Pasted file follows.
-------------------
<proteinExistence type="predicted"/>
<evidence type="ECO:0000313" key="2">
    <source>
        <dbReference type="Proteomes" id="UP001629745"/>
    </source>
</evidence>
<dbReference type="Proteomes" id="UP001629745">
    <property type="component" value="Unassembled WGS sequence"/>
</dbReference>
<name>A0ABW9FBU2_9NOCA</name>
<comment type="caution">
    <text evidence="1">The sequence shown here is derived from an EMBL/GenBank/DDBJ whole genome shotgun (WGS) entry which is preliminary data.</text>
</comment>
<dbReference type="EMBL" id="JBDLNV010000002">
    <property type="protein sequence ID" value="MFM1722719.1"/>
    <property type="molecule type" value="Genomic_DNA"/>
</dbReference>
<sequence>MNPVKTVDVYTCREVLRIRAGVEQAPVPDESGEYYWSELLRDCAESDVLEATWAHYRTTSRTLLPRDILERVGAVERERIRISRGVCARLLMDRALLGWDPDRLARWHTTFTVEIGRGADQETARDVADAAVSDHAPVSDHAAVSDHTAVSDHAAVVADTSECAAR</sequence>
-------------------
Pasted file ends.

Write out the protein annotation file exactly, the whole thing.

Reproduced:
<proteinExistence type="predicted"/>
<evidence type="ECO:0000313" key="2">
    <source>
        <dbReference type="Proteomes" id="UP001629745"/>
    </source>
</evidence>
<dbReference type="Proteomes" id="UP001629745">
    <property type="component" value="Unassembled WGS sequence"/>
</dbReference>
<name>A0ABW9FBU2_9NOCA</name>
<comment type="caution">
    <text evidence="1">The sequence shown here is derived from an EMBL/GenBank/DDBJ whole genome shotgun (WGS) entry which is preliminary data.</text>
</comment>
<dbReference type="EMBL" id="JBDLNV010000002">
    <property type="protein sequence ID" value="MFM1722719.1"/>
    <property type="molecule type" value="Genomic_DNA"/>
</dbReference>
<sequence>MNPVKTVDVYTCREVLRIRAGVEQAPVPDESGEYYWSELLRDCAESDVLEATWAHYRTTSRTLLPRDILERVGAVERERIRISRGVCARLLMDRALLGWDPDRLARWHTTFTVEIGRGADQETARDVADAAVSDHAPVSDHAAVSDHTAVSDHAAVVADTSECAAR</sequence>